New data from the Kaiser Family Foundation (KFF) dug deeper into some of the United States’ primary health expenditures by analyzing 2018 health spending per capita in the United States compared to economically similar countries. The research found inpatient and outpatient and services accounted for the largest share of U.S. health spending – totaling an average of $6,624 per person – while spending in other countries only added up to $2,718 per person. Compared to hospital spending, U.S. drug expenditures were lower, averaging $1,397 per person. Other countries averaged $884 per person on medications during the same time frame. KFF President and CEO Drew Altman’s recent column in Axios reported on the study, noting while drug costs get much of the time and attention in the public debate, it’s hospital spending that mostly explains the difference.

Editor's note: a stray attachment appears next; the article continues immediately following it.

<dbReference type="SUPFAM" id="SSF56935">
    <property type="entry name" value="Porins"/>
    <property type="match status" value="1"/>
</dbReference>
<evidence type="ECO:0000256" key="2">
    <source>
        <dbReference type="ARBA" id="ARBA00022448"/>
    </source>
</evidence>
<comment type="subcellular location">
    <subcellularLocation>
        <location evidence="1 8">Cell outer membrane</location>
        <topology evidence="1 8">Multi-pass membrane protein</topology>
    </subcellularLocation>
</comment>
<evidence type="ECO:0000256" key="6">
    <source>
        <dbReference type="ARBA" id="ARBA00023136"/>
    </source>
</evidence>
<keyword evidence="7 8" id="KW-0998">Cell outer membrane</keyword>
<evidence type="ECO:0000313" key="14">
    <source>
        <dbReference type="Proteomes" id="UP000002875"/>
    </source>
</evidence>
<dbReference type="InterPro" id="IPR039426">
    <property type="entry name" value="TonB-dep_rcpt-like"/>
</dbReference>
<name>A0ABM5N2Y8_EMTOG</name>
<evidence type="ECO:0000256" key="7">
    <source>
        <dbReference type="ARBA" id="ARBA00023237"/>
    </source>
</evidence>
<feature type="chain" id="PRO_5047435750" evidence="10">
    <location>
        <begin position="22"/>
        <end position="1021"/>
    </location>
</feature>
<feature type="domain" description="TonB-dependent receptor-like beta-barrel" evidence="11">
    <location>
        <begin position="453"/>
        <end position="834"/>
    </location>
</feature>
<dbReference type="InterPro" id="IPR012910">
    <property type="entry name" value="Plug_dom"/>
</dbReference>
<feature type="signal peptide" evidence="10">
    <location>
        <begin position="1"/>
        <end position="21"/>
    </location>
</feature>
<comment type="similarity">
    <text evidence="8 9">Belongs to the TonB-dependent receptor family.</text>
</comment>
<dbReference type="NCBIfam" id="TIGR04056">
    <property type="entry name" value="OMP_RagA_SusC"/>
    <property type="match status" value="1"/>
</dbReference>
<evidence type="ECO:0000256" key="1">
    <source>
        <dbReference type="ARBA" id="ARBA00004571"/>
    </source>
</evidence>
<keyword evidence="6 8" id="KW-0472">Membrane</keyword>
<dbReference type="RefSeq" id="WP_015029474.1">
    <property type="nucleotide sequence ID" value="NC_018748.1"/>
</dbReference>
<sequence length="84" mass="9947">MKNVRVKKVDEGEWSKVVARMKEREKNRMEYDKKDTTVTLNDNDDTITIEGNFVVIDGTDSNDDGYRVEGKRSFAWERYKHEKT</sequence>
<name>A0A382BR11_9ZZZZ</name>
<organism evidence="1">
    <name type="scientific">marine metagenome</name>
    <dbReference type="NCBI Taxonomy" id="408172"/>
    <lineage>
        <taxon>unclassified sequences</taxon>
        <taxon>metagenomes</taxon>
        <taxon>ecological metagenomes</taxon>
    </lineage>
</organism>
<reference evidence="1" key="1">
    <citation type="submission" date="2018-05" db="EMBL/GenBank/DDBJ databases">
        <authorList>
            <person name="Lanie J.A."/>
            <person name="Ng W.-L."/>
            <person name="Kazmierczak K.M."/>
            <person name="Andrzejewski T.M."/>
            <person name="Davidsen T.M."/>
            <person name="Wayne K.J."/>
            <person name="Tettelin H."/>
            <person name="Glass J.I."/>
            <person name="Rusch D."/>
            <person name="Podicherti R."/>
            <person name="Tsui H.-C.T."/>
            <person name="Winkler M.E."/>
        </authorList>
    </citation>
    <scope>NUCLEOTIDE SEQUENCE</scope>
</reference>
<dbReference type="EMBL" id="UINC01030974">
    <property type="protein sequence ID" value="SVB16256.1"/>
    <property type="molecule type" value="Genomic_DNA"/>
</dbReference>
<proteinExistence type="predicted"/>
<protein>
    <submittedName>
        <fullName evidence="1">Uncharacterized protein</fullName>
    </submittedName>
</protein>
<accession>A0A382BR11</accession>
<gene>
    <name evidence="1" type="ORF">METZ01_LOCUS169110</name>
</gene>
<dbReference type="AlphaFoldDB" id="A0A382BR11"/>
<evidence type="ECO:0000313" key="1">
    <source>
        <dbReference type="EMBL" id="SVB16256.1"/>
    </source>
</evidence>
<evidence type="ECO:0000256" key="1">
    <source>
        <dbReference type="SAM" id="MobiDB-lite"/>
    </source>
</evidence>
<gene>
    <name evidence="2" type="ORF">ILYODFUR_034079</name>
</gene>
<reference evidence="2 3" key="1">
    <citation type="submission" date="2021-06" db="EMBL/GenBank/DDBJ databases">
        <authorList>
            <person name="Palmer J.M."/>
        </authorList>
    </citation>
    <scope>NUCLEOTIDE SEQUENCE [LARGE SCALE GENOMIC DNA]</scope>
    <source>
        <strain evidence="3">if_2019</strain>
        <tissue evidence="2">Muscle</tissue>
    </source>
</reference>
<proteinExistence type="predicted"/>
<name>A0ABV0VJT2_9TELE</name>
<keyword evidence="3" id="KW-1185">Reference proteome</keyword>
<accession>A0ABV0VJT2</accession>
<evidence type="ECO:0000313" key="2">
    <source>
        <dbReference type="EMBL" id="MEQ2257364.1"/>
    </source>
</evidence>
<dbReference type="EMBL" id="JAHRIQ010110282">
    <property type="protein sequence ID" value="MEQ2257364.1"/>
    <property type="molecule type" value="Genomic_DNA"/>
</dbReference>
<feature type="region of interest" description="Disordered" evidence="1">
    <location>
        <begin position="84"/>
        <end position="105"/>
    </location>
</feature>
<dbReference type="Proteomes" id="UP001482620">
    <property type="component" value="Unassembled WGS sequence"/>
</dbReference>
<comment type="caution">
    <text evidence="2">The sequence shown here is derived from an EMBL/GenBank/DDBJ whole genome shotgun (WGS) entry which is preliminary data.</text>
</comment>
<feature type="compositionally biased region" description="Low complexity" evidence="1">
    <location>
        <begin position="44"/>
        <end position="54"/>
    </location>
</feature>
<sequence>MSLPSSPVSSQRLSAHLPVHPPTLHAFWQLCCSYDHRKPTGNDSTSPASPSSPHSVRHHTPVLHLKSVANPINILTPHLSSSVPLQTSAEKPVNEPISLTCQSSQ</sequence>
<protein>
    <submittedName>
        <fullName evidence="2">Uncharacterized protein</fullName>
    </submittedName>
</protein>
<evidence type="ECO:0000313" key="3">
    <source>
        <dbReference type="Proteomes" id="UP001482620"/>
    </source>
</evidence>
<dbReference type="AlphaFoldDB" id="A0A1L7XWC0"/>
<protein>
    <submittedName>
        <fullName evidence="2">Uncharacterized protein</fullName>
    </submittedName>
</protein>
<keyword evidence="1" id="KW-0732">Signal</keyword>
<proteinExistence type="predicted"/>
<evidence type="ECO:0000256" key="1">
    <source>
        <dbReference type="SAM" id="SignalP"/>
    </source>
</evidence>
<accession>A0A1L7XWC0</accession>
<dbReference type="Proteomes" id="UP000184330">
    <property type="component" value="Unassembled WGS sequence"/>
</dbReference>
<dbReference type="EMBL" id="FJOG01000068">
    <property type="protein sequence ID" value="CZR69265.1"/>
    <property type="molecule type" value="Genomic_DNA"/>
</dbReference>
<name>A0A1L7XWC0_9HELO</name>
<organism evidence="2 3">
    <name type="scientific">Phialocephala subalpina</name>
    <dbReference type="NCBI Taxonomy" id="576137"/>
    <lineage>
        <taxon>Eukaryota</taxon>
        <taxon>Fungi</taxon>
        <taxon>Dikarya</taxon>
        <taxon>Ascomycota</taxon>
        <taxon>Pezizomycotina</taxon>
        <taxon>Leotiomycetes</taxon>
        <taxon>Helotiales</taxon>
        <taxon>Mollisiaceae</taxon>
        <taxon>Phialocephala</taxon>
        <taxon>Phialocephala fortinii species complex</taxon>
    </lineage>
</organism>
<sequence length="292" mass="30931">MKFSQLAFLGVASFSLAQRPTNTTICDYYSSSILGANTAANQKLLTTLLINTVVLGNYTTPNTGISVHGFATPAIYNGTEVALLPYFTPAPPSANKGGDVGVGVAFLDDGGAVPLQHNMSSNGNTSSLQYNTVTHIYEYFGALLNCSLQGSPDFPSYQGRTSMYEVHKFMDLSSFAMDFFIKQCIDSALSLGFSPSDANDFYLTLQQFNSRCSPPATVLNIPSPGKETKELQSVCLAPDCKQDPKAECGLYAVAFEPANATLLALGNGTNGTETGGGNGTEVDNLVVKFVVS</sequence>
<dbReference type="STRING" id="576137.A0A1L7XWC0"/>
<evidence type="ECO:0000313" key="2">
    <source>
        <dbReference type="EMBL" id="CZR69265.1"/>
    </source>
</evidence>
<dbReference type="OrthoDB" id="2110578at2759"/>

Why it Matters: Even if the United States adopted European drug prices, a popular policy measure among some lawmakers, total savings would only amount to around $500 per person. Real savings can be gained by tackling our enormous inpatient and outpatient expenses, where the difference in spending approaches $4,000 per person. While we need to adequately fund hospitals, especially as we take on the COVID-19 pandemic, the evidence is clear: hospital spending is a key area to address. Despite the political risk or “real pain” Altman noted in his reporting, stakeholders must not shy away from the task of eliminating wasteful spending and focusing on quality over volume.